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Moving Expense Deduction

Updated: Feb 8, 2021

Are you contemplating a new life outside of California? You aren’t alone. 53% of Californians want to leave the state according to a survey conducted by Edelman Intelligence. Californians leaving for lower-tax jurisdictions such as Arizona and Texas has outpaced migration into California for the last eight years. Today I want to discuss a tax deduction that might benefit you whether you are moving domestically or internationally: the moving expense deduction. The deduction primarily applies to job-related moving expenses; regrettably, it can’t be utilized by individuals moving for retirement.

The moving expense deduction is unique to California. The federal deduction for moving expenses went away, with the exception of military personnel, in the 2018 Tax Cuts & Job Act (“TCJA”). California’s tax code does not conform to the TCJA.

There are three key tests you are required to meet before taking the deduction. First, the moving expenses must be within 1 year of the start date for the new position. You can’t claim a moving expense deduction this year for a job that you started 5 years ago. The other two tests, the distance test, and the time test require a little more explanation:

Distance Test

Your new workplace must be 50 miles further from your old house than your previous workplace. If you commuted 10 miles a day from your old house to your old job, then your new job must be 60 miles or more from your old house (10 miles old commute + 50 miles distance requirement). If you are self-employed and work from home, then your new house simply needs to be 50 miles or more from your old house.

Time Test

You have to work 39 weeks during the first 12 months after arriving at your new location. You don’t need to have the same employer during those 39 weeks, and the 39 weeks don’t have to be in a row. The IRS allows for temporary absences due to illness, vacation, and off-season periods (e.g., summer break for teachers) to count towards the 39 weeks. If you are self-employed, then you must meet an additional time test: you also must work 78 weeks during the first 24 months after you arrive.

If you meet the three key tests, then you can deduct the reasonable costs of moving and storing your household goods as well as certain travel expenses for you and your family. Below is a list of potentially deductible expenses:

  • Shipping expenses for household goods and personal effects, including cars or pets;

  • Storage expenses, including the cost of shipping to and from the storage location;

  • The cost of traveling for you and your family members from your old home to your new home, whether by car, train or plane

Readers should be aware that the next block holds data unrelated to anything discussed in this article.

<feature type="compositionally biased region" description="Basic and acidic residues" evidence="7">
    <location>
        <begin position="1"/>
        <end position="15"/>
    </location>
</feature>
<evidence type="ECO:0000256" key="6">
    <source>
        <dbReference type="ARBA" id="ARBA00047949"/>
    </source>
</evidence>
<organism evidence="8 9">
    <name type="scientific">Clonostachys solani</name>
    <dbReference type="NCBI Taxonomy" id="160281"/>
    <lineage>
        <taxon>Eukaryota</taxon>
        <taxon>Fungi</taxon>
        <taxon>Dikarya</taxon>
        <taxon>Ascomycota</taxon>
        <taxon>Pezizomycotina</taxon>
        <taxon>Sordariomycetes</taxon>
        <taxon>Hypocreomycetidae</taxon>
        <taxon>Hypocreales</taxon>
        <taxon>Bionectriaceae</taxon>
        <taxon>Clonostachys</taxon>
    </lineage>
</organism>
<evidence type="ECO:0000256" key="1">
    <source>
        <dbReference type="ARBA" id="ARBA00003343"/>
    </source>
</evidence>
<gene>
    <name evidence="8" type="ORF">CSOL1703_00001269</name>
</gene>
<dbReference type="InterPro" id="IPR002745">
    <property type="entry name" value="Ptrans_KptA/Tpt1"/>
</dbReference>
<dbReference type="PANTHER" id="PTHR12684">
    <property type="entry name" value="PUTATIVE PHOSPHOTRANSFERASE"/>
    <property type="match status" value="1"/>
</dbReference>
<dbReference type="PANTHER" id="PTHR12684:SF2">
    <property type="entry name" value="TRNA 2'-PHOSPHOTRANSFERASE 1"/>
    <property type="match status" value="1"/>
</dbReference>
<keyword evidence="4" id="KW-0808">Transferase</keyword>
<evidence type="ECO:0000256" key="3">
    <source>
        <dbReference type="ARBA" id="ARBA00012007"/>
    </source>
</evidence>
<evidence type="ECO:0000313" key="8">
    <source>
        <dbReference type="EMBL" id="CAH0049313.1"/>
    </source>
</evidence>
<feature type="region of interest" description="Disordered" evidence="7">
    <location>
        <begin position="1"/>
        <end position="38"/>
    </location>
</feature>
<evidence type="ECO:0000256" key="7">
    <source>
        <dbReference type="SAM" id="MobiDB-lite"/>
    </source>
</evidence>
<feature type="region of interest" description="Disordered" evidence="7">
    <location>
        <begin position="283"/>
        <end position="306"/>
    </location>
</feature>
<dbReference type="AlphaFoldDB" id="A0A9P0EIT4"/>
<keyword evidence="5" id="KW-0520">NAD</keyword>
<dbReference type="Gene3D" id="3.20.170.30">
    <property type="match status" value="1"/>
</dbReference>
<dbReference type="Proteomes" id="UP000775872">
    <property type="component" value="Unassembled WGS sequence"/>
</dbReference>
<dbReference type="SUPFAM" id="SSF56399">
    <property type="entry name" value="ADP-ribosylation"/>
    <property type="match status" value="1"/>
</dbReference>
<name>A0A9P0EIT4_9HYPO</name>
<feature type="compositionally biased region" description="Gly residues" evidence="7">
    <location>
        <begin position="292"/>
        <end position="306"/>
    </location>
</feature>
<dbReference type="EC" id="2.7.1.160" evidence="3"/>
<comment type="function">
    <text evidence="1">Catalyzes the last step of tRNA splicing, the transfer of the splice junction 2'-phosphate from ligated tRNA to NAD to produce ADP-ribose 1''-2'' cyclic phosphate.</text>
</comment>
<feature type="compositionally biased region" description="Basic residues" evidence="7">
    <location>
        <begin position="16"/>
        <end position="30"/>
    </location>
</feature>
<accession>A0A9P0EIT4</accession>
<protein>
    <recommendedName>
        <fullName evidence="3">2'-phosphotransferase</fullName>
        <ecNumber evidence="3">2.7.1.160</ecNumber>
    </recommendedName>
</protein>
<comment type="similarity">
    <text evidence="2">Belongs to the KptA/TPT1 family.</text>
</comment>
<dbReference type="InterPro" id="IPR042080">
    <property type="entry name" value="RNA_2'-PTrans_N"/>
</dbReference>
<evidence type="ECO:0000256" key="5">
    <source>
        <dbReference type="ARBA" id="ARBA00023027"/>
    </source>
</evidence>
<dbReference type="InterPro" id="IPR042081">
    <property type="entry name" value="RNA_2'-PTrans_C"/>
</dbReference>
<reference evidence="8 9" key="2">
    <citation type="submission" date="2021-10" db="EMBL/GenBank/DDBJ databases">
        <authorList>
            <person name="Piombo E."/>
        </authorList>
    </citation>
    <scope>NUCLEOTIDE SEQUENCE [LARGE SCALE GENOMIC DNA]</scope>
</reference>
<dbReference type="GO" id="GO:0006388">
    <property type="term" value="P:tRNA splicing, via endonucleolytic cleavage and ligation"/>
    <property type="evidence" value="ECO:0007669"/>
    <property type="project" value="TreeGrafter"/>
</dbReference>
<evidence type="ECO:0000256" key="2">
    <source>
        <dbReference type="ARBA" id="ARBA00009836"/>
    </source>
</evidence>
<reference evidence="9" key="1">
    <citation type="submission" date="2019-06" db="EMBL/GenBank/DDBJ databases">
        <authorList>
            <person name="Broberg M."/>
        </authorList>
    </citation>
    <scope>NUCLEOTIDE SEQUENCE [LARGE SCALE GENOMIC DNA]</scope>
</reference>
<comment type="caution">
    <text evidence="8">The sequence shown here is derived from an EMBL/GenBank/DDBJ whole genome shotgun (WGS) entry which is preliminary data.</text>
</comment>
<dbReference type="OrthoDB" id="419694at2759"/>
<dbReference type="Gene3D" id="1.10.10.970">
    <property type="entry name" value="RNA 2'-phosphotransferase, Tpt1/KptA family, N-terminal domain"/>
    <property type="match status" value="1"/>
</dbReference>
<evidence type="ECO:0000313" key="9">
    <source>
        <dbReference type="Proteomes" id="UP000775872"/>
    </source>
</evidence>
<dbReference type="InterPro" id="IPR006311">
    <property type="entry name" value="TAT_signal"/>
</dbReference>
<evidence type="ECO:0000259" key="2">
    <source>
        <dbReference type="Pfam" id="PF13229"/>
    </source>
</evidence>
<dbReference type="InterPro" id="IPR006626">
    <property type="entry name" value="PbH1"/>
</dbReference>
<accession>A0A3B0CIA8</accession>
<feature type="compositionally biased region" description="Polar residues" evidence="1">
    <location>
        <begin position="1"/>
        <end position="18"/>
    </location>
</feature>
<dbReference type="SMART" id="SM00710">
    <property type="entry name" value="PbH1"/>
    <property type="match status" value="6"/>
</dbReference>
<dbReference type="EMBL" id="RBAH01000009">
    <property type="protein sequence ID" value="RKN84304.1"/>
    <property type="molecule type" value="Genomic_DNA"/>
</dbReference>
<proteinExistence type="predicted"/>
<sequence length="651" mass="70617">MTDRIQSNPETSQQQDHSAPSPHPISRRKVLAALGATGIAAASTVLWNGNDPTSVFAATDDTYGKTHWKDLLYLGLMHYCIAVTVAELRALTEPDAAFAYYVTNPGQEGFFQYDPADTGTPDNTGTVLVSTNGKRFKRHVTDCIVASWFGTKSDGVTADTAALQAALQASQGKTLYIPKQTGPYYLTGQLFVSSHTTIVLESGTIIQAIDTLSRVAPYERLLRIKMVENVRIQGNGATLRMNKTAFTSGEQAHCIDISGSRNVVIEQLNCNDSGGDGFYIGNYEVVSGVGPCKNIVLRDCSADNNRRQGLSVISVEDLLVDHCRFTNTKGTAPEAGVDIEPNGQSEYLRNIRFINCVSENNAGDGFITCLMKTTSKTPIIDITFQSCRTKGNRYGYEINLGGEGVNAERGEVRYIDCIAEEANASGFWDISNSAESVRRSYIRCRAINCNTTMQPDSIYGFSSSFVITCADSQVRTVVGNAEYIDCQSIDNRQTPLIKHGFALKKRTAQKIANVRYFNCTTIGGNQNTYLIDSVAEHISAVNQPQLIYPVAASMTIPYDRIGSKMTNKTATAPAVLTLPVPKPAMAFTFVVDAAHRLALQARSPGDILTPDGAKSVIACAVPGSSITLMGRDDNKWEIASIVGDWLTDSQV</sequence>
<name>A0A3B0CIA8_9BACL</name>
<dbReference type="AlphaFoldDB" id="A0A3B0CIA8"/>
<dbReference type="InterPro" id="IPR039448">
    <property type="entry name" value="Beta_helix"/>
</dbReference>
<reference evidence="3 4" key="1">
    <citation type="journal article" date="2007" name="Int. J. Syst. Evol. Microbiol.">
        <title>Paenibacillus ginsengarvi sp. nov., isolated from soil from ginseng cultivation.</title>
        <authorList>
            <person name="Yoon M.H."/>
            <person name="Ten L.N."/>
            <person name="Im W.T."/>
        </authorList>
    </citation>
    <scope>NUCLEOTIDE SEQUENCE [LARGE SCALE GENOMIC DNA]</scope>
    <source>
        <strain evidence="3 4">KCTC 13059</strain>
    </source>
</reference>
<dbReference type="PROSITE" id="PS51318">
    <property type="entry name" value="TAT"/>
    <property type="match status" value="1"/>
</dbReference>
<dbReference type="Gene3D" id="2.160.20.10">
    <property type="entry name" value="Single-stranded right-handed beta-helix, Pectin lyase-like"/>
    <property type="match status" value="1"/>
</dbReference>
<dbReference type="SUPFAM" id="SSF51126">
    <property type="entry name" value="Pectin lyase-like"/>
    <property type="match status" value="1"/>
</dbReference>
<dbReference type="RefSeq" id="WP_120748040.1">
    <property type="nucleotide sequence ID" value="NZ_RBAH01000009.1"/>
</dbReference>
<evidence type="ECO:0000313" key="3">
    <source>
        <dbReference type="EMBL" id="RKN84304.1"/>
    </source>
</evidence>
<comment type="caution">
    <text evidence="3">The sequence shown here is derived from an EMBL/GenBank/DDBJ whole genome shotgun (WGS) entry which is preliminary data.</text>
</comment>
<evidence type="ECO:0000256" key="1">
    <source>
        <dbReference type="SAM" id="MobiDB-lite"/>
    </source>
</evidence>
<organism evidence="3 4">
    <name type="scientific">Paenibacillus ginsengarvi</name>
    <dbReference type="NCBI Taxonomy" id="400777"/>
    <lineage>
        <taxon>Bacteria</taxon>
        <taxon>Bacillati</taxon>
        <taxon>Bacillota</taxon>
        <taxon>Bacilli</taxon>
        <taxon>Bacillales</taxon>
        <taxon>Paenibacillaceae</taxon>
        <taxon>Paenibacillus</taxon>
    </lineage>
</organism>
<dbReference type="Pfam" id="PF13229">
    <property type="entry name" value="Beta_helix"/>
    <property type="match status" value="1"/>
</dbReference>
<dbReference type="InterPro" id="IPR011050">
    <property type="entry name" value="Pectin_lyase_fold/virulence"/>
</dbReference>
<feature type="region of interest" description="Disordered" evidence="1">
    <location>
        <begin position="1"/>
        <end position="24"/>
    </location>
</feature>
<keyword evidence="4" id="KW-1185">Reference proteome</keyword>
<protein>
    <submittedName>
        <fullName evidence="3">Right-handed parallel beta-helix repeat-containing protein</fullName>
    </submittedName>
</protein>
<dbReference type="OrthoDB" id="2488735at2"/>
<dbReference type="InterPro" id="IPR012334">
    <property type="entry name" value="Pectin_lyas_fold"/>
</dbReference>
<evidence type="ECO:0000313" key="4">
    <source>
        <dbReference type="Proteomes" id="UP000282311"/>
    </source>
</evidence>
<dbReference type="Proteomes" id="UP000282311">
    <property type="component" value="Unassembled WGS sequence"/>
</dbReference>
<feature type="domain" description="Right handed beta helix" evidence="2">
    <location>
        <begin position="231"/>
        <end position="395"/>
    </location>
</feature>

• Temporary lodging during the trip; and

  • The cost of connecting or disconnecting utilities.

I’ve referred to this as a tax deduction, but it’s technically an adjustment to your gross income. Unlike most deductions, it doesn’t get phased out above certain income thresholds. You don’t have to itemize deductions on Schedule A to benefit from it.

Let’s review two hypothetical examples to see who might qualify for this deduction:

Example #1 A teacher from Fresno, California moves to Chile and starts an organic gardening blog. The blog generates advertising revenue, which she supplements by teaching English as a second language. She likely would be eligible for the moving expense deduction.

Example #2 An engineer from Yorba Linda, California moves to Arizona. He works a few hours a week as a handyman in the condominium complex where he lives. The government does not consider a person as self- employed if he is semi-retired, a part-time student, or working only a few hours each week. He would not be eligible for the moving expense deduction.

In today’s connected world, many service-related professionals can perform their jobs remotely. Maybe you can provide quality service to your clients through video conferencing rather than face-to-face meetings. Maybe at the end of the day, you’d rather watch the sunset from a seaside villa than sit in a 60-minute, rush-hour commute. If so, remember that the Golden State is willing to effectively subsidize certain job-related moving expenses. Think of the moving expense deduction as a sales discount on your shipping and travel costs.

If you believe you qualify for the moving expense deduction, I encourage you to speak to your tax preparer or read IRS Publication 521, Moving Expenses. IRS Publication 521, Moving Expenses, explains in detail all of the “if’s, and’s or but’s” to the general overview I’ve provided in this article. Any time you move, make sure you or your tax preparer fill out Form 8822, Change of Address, and California Form 3533, Change of Address for Individuals. You wouldn’t want the IRS to send a refund or, worse yet, an audit request to your old address.


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